Repairing Water Damaged Plasterboard

Unfortunately for us, we ended up with a soggy ceiling at the start of 2022. Assumed sealant failure in the flat upstairs allowed some water to escape, with no obviously logical route, it trickled its way down into a ~60cm long blob on our bathroom ceiling.

The developers builders swapped the neighbours sealant out and patched our ceiling. Weeks later our plasterboard had started to deteriorate. The blob had become boil. Popped, dried and undesirable.

Steps to fix:

These are the high level steps I planned out from a bit of YouTube research and a sense check post on r/DIYUK.

  1. Dry out everything thoroughly
  2. Remove damaged material and surrounding material
  3. Cut a trench for new tape installation over any joins that were damaged
  4. Install plasterboard tape
  5. Cover damaged area with plasterboard bonding agent
  6. Apply plasterboard filler in staged layers, never more than needed
  7. Sand back excess edges of filler to blend level with existing
  8. Apply stain remover paint or spray
  9. Paint two coats of primer
  10. Paint two coats of moisture resistant bathroom paint


I made a couple of mistakes along the way which took more time and effort to fix. I’d also learnt a few tips from the research.

Not removing the right amount of damage. It’s a Goldilocks problem. Too little and you’re repairing on compromised material. Too much and you’re wasting time and energy. I used a hand sander power tool to sand back the area so I was aware of what was damaged on the surface. This helped determine which bits were dead and could be picked out using a knife. Feeling the board gives you a sense of what’s crumbling and what is cosmetic water marking.

Setting your tape replacement too high or uneven. The damage I was working with was directly on a tape line, this ripped off with ease once I started removing the mess. A join and the material added to boards needs this tape to help form structure, reduce chances of visible lines between boards and hides fixing screws. When you remove the damage you’ll want to cut an area the width of the tape. Don’t make the tape so long that it starts to come above it’s repair trench.

Skipping adding a plasterboard treatment material. Luckily I learnt this step from a helpful person on Reddit that responded to a post I made about my repair plan. Plasterboard that has previously been finished and now needs a repair can be tricky to work with. The new filler can struggle to bond to the surface. Before filling you’ll want to add a material that helps improve the chances of the filler sticking. You can use Polyvinyl Acetate (PVA) – not the school glue – but it requires mixing it perfectly. Alternatively you can use a product like the Bostik plasterers stabilising primer, thats what I used. Only downside is it is sold in large quantities which you might need all of it for a small job.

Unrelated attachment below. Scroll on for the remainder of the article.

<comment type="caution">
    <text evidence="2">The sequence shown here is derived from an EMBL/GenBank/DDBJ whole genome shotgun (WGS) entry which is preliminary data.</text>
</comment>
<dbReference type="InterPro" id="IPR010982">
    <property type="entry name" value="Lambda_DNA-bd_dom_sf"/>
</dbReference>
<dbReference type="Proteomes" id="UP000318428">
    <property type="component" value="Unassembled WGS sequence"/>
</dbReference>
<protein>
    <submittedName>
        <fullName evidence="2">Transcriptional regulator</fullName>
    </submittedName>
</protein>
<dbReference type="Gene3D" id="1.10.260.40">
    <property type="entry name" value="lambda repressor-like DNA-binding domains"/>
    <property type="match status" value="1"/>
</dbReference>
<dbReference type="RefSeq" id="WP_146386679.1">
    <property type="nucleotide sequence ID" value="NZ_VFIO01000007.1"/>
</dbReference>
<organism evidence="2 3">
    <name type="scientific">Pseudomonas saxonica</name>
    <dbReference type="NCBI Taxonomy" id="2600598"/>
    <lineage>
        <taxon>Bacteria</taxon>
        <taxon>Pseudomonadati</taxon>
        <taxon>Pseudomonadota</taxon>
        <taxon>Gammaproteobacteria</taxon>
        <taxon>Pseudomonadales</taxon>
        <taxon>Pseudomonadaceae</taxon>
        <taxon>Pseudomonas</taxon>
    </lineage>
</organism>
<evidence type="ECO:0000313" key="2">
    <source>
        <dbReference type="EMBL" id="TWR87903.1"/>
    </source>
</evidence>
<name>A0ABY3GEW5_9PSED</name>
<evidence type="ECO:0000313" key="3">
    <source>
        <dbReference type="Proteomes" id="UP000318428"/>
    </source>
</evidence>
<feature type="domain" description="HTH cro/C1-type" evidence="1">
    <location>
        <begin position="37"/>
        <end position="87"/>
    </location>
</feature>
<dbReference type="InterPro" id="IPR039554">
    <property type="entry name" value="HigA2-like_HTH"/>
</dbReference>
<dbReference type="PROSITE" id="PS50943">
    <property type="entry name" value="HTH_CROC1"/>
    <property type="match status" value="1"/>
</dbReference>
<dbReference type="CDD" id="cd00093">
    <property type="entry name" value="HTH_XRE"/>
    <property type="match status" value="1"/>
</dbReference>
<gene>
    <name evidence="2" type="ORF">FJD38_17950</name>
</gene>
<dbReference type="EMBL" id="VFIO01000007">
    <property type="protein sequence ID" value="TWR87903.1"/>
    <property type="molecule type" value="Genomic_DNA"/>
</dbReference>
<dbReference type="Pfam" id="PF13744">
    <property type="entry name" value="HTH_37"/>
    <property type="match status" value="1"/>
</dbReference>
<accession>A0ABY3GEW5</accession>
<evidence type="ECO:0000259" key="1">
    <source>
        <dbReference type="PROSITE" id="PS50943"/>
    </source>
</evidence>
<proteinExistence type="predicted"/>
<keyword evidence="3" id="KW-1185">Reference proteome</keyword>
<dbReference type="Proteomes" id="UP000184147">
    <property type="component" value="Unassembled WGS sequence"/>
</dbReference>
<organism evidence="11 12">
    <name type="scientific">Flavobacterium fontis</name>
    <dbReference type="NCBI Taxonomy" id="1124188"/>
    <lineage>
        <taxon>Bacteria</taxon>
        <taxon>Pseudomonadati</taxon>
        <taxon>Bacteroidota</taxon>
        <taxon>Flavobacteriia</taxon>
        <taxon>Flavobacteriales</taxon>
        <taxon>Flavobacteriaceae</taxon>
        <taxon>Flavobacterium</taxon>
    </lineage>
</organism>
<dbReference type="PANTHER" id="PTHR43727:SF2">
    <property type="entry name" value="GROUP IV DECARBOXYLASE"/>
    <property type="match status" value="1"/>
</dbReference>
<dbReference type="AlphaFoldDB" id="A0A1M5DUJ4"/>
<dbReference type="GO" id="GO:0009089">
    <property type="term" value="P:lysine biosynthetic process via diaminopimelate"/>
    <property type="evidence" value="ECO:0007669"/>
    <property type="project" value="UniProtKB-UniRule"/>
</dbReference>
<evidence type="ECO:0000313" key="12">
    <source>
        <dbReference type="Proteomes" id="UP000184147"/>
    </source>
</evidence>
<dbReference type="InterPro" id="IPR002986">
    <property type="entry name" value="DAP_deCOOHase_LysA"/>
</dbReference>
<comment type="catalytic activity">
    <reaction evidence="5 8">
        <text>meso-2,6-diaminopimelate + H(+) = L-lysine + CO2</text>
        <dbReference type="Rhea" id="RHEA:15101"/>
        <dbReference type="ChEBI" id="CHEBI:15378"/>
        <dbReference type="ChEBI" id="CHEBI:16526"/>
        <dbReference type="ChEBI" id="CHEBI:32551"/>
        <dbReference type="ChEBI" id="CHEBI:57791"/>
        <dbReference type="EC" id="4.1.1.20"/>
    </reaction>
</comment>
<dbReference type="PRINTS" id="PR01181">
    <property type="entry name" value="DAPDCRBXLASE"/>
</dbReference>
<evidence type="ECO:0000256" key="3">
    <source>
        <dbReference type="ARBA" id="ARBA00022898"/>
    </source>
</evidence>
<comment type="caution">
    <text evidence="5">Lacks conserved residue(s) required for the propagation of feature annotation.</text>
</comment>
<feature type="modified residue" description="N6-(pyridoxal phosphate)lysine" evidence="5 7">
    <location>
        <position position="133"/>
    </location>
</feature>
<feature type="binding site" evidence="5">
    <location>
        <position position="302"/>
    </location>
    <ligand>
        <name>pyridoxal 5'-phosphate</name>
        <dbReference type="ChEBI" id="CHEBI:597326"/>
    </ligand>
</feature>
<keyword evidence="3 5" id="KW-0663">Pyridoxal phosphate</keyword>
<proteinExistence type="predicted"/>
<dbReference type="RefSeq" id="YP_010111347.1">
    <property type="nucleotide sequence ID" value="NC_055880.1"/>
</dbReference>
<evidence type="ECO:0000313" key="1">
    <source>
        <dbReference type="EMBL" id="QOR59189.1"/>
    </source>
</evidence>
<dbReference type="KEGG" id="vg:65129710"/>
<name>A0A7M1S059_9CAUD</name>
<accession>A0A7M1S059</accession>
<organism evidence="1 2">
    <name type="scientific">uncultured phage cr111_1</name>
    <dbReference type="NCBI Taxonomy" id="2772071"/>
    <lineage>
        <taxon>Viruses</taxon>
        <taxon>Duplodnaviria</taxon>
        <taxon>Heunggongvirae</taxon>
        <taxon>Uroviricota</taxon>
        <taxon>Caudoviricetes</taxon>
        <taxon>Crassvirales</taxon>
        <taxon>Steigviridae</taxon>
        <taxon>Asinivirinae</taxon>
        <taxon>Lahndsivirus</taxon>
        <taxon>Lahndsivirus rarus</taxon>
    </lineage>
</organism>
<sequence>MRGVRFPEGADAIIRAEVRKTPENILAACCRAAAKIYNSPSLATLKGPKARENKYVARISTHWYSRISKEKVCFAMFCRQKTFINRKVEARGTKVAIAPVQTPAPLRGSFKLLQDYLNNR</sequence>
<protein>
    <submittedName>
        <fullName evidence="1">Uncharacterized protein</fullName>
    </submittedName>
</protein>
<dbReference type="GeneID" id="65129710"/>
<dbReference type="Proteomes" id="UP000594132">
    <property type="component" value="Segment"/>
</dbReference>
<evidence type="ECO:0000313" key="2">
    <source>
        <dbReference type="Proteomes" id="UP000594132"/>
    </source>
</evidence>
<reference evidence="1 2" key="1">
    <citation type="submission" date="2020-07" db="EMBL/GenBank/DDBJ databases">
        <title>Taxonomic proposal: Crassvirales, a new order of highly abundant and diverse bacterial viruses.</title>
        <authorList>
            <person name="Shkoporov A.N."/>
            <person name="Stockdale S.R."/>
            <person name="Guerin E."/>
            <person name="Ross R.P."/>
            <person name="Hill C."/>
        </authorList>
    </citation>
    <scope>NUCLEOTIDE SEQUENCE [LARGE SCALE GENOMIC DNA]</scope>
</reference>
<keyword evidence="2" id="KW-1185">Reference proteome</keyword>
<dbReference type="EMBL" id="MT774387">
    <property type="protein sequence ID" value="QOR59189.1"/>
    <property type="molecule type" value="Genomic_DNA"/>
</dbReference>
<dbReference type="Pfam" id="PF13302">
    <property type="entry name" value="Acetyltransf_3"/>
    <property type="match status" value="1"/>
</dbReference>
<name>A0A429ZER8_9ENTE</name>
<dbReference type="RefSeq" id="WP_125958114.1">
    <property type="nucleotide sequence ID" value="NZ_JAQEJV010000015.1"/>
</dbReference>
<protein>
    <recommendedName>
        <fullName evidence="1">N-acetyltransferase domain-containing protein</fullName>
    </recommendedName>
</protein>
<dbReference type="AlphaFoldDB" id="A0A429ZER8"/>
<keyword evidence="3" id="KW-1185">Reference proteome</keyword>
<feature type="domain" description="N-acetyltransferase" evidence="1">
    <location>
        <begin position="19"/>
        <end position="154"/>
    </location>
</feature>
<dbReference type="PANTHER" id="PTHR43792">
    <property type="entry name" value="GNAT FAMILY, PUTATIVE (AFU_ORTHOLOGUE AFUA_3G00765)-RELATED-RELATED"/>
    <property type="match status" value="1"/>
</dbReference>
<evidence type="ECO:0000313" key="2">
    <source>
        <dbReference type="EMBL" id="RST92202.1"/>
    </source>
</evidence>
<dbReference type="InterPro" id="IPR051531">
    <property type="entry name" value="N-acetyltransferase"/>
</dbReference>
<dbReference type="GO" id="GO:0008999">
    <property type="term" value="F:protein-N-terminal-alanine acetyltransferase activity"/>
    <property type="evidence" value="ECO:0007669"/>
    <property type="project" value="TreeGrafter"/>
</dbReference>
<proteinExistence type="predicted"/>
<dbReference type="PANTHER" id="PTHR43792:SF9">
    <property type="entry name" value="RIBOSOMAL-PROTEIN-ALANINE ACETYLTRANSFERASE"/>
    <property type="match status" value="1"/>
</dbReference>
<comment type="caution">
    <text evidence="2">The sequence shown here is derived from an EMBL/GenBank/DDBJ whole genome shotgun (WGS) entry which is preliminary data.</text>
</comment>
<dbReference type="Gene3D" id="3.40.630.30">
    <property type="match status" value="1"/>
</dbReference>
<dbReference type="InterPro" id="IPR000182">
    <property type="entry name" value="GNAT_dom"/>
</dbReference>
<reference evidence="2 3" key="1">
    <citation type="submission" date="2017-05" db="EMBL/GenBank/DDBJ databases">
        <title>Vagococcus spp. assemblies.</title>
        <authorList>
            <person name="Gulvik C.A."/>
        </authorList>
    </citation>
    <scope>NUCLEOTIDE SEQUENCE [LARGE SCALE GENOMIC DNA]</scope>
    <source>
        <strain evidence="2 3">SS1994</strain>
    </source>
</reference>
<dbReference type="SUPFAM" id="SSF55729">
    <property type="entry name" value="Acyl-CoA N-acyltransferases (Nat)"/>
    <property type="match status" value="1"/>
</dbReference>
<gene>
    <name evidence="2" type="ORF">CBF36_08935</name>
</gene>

Adding too much filler that will need lots of sanding back. I made exactly this mistake. Slapping it on without a care in the world and not checking the levelling to the existing ceiling, not working in stages between drying or using a range of tools will, ultimately, you’ll end you up just like me. Next time I repair a larger area my bet is that I need a larger skimming tool and a wetter mix of filler to keep that horizontal line smoothly consistent.

Rushing the sanding. I ended up using a torch clipped to my cap to inspect the ridges and lumps in the filler. Spend time on this bit as you’ll paint over it and still see the difference in levels.

Rushing the painting. Primer helps mask the repair and is essential for getting a surface ready to make paint. I’d never really thought about what primer is until I looked into it. It makes paint work. You’d think paint is paint, it paints stuff and changes it’s colour. Well, it turns out it’s mostly rubbish at being paint without prime underneath it. I’m no expert, so have look at it yourself and what you’re about to slather in liquid pigment.

Tools & Materials

  • Power sander
  • 80 and 180 grit sandpaper
  • Scraper
  • Stanley knife
  • Plastic dust sheets
  • Small paintbrushes
  • Paint roller
  • Dust mask with filter units
  • High powered torch
  • Bostick cementone plasterers stabilising primer
  • Pollyfilla
  • Ploycell stain stop spray
  • Primer and undercoat paint (multipurpose)
  • Bathroom paint, resistant to moisture and steam

There’s a few tools I wish I’d had for the job but I made do with the basics.

  • Vacuum adapter and vacuum for the hand sander. This could have reduced the mess and improved visibility when working on levelling the plaster.
  • Plastering taping knife. This is a wider metal edge tool for getting a consistent line across the application of plaster
  • Angled brush for cutting in paint edges. Our house is all white paint so it’s not a big deal if the edges are not accurate. I learnt as I was about to start painting that an angled brush is the way to make edging easy.

Wrapping up

I’d assumed this job was one for a pro. A bit of research built up my confidence and being methodical with each step helps get a good result. If you’re reading this and wondering if you should do the same type of repair – do it. Contractors might be reluctant to do this job on its own as it requires a lot of short steps and drying time between each. Further more you start to look at your own home with a new level of confidence that “it’s just material and I can repair, replace and upgrade that when I need to”. It’s liberating.

Final note: methodology is a variable based on research, experience and skill. I’m a beginner and learnt through research. Then doing. Once. If you’ve done this more than once you’ll probably do it differently. Email me and let me know what you would have done, I’ll add it here.


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